Often times throughout history, a similar pattern occurs just about every time when a colony grows restless with the guidelines its host country has to offer. When these colonies reach their breaking point, they arbitrate to hold a revolution. Between the years 1765-1775, the tension between America and Britain would reach its toll. The most important causes leading the Americans to their revolution were the Townshend Acts, the Boston Massacre, and the Intolerable Acts. The British had grown desperate to sustaining revenue from America. As a result of the failure of their previously enacted Stamp Act, the British government minister Charles Townshend ratified the Townshend Acts in 1767. This act supported adding indirect taxes on imported materials from Britain such as glass, lead, paint, and paper; not to mention an added tax the most popular drink in the colonies – tea. Unsurprisingly, the colonists backlashed this act with rage and preached, “Taxation without representation,” to defy the act. Once again similar to the …show more content…
Simultaneously on March 5 1772 a brawl erupted over the availability of jobs. Consequently a mob had congregated around the customs house in Boston, where a British sentry stood on duty. One of the protesters hurled an insult at the red-coat sentry, calling him a “lobster-back.” At this moment a sailor named Crispus Attucks, along with a group of infuriated laborers arrived at the scene. A laborer, ignoring Attucks orders not to shoot did so anyways which prompted the gunshots from other laborers, and an inevitable reaction from the British. With this brief quarry, Attucks was the first to die along with four others. Under those circumstances, Samuel Adams labeled the faceoff the Boston Massacre. Undoubtedly, he and other colonial agitators would portray this event to the public as a monstrous attack from the British onto poor defenseless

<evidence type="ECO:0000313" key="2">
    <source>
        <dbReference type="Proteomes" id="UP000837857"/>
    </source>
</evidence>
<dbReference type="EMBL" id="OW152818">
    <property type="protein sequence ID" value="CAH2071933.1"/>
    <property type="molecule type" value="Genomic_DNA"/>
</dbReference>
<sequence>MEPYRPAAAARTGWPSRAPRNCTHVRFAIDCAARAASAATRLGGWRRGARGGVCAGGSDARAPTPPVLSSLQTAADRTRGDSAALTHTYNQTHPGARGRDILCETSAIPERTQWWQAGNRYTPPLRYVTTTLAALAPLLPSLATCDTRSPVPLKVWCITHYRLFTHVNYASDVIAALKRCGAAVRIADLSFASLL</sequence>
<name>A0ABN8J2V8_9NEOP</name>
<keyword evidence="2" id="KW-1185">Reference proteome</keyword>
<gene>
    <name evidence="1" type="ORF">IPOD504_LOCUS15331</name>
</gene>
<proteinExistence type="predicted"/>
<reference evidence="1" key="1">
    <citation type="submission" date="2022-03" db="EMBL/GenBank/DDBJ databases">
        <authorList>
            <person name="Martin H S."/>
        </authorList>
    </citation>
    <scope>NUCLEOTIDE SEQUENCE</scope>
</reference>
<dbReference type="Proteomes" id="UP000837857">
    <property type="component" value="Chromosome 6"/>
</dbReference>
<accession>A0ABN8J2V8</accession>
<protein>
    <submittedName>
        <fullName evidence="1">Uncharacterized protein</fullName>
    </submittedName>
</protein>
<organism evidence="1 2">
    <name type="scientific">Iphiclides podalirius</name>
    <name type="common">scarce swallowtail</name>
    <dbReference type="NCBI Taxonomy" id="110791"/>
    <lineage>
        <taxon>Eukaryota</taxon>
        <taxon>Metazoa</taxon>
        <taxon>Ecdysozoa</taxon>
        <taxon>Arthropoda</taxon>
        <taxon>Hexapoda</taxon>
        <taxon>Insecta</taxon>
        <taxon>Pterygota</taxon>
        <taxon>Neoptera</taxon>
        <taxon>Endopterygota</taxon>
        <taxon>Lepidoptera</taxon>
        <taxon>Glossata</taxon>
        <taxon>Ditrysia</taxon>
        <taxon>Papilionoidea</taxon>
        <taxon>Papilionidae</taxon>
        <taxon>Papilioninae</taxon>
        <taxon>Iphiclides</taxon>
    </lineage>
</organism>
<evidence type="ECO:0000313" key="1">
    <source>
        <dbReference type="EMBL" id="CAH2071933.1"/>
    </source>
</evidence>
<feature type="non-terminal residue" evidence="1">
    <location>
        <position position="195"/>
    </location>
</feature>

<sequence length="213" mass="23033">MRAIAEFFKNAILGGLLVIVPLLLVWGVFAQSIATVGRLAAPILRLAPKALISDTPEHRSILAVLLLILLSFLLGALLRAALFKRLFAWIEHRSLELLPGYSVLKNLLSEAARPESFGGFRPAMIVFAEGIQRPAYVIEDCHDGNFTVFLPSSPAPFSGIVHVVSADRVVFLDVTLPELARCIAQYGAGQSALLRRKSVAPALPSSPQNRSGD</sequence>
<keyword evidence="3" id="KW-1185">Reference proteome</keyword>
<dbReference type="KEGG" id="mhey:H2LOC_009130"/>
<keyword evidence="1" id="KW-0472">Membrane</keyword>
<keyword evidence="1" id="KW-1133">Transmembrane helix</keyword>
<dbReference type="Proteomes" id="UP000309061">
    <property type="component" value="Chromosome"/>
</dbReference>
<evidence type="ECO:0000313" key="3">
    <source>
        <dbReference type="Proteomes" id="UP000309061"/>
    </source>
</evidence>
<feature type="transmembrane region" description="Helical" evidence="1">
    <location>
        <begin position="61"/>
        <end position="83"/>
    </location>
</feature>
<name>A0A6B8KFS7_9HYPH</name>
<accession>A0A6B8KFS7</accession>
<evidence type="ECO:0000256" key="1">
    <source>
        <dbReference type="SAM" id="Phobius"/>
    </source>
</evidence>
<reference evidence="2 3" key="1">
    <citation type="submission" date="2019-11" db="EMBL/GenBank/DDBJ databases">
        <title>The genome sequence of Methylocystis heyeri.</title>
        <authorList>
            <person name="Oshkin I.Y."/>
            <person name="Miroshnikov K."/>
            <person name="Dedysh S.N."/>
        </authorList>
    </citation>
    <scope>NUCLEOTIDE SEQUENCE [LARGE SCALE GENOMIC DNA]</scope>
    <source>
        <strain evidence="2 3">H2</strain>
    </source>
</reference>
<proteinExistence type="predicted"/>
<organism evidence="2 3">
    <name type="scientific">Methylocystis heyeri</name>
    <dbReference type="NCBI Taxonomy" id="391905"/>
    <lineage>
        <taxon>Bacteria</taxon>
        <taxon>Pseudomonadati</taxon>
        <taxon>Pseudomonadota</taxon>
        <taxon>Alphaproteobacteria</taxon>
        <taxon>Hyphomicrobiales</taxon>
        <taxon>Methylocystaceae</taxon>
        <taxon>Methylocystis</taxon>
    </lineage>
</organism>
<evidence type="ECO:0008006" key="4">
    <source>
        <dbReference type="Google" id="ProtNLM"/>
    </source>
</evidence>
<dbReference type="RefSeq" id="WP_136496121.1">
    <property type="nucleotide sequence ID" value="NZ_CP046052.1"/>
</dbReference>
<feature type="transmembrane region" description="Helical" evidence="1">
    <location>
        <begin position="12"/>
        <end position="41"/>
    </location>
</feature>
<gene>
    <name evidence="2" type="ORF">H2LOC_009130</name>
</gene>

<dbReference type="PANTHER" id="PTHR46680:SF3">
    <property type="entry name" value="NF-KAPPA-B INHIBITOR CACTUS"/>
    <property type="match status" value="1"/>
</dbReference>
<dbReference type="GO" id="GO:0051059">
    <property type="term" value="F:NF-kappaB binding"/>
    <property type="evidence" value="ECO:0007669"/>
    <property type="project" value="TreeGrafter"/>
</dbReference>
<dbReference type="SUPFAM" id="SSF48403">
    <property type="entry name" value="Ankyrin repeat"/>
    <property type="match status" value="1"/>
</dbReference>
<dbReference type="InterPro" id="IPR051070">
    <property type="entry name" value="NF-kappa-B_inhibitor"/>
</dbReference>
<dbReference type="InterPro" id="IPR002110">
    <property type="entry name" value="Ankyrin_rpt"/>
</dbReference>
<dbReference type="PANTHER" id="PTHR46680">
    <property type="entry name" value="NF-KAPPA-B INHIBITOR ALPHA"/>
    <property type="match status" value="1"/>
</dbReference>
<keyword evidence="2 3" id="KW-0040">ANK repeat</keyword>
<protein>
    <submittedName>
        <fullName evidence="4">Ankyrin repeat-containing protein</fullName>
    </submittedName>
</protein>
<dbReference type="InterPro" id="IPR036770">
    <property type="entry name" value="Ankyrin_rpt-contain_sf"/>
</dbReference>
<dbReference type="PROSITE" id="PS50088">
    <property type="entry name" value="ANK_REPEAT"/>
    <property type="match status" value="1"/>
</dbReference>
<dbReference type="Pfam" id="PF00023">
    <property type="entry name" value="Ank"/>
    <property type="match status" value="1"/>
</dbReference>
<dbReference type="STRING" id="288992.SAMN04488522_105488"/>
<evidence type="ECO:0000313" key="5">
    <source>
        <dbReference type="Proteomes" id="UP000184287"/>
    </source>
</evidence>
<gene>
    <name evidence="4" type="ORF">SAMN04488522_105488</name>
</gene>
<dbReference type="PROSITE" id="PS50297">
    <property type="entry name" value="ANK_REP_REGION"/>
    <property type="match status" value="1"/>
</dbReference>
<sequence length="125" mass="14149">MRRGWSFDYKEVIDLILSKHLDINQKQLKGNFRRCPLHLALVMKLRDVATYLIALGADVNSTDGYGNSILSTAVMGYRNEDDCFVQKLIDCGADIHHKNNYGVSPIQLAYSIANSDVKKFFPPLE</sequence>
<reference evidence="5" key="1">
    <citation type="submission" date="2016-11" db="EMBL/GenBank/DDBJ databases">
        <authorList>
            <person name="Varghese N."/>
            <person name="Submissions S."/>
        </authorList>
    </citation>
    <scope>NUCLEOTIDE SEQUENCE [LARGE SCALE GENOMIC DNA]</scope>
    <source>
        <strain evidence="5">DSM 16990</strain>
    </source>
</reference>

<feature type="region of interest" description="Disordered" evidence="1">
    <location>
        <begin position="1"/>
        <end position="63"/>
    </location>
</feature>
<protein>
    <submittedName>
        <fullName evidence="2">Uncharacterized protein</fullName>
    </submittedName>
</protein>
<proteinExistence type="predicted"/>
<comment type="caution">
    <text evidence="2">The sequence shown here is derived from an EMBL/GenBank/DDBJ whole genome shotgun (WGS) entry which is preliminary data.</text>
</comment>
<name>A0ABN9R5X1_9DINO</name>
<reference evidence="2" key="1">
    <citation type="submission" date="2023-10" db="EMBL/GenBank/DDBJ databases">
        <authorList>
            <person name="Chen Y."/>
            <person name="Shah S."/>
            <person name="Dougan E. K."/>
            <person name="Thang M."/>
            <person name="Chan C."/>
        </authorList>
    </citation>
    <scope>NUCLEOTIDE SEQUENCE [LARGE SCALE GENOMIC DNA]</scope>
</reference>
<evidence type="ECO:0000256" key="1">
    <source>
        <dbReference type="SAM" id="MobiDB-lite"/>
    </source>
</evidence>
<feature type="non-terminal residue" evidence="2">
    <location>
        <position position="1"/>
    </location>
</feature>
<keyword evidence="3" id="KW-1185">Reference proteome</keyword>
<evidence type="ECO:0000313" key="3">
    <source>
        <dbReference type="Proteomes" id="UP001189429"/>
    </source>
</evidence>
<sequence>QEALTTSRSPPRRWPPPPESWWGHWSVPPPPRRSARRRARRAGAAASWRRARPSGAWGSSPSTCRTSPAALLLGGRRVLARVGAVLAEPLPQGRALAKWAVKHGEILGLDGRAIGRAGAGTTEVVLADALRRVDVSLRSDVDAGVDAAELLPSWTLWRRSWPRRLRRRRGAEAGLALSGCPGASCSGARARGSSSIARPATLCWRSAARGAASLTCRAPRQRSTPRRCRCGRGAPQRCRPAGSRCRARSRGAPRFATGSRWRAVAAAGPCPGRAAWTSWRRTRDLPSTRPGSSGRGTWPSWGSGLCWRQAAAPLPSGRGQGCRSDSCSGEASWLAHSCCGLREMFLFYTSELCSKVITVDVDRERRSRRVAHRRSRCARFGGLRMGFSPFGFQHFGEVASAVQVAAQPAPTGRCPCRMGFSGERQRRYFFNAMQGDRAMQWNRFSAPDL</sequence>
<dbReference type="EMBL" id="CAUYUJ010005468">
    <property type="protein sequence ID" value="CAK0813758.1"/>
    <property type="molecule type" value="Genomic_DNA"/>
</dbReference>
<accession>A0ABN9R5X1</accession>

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In 1776, British colonists in the Americas were provoked to rebel by the parliamentary revenue system, British military actions toward the colonies, and the legacy of colonial beliefs and governmental philosophies.
Boston, the capital of the Province of Massachusetts Bay and important shipping town, was a major center of resistance to unpopular acts of taxation by the British Parliament in the 1760s2. In 1768, the Townshend Acts were placed upon the colonists, by which a variety of common items that were manufactured in Britain and exported to the colonies were subjected to import tariffs3. The Massachusetts House of Representatives began a campaign against the Townshend Acts by sending a petition to King George III asking for the repeal of the act. The House also sent what became known as the Massachusetts Circular Letter to other colonial assemblies, asking them to join the resistance movement, and called for a boycott of merchants importing the affected goods. As a response, Lord Hillsborough, who was the leader of the office of Colonial Secretary, was forced to take action. In April 1768, Hillsborough sent a letter to the colonial governors in America instructing them to dissolve the colonial assemblies responsible for the repeal4. When the house of colonial governors refused to comply and rescind the letter. Hillsborough then stated...